Conduct of meetings—chairing, quorum and voting
Conduct of meetings—chairing, quorum and voting

The following Local Government practice note provides comprehensive and up to date legal information covering:

  • Conduct of meetings—chairing, quorum and voting
  • Chairing meetings
  • Quorum
  • Voting at meetings
  • Executive Arrangements

Chairing meetings

If the chairman of a local authority meeting (also referred to as the mayor or maer in a city or borough council where there is no directly elected mayor) is present at that meeting, they must preside.

If the chairman is absent from a meeting of the full council, the vice-chairman shall preside or, if they are not present, another member of the council chosen by the members present shall preside. A member of the Cabinet cannot be chosen to preside at the meeting in these circumstances.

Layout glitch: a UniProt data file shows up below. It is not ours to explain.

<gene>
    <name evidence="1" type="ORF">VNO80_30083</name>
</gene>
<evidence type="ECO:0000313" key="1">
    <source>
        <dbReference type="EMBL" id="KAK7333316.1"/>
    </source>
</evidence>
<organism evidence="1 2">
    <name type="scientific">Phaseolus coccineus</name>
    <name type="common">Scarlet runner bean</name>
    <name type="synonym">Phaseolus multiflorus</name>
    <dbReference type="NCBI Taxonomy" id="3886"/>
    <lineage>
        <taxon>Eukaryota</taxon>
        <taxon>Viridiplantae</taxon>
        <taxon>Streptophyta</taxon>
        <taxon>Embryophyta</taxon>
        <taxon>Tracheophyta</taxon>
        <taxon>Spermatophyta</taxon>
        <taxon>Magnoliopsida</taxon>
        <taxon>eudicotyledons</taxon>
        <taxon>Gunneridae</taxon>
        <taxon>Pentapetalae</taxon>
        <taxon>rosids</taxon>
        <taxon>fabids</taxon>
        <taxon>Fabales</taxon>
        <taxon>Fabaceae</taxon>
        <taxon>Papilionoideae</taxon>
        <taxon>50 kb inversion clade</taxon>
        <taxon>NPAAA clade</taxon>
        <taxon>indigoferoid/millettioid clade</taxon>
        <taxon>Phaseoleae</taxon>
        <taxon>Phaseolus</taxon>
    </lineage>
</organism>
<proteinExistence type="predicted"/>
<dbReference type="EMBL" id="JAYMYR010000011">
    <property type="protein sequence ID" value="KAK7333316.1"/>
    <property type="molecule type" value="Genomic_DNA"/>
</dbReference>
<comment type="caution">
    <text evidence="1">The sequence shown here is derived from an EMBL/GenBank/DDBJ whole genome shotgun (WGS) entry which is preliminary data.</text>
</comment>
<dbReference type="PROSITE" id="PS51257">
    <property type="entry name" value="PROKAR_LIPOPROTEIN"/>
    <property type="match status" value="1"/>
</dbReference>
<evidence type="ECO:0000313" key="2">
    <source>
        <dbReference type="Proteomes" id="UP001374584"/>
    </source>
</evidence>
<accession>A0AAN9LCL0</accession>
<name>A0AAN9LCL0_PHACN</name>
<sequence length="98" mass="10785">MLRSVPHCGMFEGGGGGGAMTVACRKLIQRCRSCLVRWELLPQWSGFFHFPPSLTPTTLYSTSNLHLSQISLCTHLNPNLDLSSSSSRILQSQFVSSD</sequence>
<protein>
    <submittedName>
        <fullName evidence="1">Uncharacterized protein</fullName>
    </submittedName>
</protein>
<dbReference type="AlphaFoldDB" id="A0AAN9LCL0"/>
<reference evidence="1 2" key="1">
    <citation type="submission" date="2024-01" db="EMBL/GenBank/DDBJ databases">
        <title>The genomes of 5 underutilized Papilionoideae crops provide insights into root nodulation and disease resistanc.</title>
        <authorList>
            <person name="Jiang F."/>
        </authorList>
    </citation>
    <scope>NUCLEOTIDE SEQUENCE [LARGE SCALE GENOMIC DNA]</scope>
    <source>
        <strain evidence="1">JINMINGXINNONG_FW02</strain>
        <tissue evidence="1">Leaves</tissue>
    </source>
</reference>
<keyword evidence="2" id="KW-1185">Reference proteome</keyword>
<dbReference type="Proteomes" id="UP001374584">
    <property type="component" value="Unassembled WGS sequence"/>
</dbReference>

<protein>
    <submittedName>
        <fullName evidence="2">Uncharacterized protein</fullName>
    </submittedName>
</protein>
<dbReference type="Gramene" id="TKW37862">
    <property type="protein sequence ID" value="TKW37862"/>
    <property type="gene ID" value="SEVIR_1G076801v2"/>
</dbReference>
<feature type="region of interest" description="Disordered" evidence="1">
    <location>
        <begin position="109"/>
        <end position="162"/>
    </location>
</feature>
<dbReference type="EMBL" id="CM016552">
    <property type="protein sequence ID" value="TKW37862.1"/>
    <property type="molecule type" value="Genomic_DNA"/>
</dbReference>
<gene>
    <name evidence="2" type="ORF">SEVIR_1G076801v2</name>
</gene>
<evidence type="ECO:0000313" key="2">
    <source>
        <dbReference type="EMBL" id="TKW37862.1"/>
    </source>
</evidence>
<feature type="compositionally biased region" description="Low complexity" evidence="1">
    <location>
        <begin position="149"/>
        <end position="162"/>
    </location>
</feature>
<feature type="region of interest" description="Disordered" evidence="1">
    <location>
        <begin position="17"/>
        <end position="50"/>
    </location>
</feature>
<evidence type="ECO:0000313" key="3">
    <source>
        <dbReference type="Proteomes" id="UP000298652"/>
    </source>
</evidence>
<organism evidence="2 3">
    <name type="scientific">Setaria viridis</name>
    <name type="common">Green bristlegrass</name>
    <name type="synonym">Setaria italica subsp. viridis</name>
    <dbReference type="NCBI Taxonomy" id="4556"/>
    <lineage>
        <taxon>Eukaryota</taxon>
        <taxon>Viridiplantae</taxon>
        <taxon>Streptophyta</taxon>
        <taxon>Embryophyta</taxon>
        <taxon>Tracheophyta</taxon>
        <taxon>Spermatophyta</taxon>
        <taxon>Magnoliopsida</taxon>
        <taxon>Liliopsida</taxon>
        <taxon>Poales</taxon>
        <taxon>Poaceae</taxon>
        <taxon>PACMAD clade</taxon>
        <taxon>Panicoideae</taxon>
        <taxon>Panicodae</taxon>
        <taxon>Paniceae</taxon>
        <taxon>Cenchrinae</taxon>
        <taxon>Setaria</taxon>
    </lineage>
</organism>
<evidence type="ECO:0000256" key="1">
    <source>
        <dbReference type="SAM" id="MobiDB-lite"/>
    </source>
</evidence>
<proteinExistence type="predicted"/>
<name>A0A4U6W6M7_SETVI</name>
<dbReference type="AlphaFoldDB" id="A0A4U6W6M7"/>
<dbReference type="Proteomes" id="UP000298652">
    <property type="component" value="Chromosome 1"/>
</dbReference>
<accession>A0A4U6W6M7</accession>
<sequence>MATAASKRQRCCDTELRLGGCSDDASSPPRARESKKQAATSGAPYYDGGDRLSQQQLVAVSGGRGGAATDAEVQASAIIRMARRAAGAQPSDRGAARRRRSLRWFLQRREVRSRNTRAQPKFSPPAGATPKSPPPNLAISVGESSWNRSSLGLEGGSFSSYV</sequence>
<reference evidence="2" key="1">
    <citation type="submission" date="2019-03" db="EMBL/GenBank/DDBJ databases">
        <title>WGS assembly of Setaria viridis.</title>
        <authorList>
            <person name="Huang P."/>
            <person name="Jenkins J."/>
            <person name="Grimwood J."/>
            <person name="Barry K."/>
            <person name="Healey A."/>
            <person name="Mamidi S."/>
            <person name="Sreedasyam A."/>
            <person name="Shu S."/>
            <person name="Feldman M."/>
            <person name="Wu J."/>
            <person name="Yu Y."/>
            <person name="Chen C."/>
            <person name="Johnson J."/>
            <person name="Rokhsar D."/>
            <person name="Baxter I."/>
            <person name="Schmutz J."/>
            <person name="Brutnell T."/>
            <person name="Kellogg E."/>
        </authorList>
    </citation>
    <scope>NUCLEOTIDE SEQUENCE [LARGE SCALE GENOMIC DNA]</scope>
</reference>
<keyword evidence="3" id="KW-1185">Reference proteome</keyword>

In parish and community councils, the chairman or vice chairman must preside at a meeting of the council and, in both their absences, any councillor as the members present choose.

In parish meetings, where the parish has a separate council, the chairman of that council must preside at a parish meeting or, in their absence, the vice-chairman of that council. If there is no separate parish council for the parish, the chairman of the parish meeting chosen for the year, if present, must preside. If all of these people are not present at a parish meeting, then the meeting can appoint any person present to take the chair.

There is little statutory regulation of the roles and responsibilities of the chair of local authority meetings. The chairman has power to add urgent business to the agenda if they think

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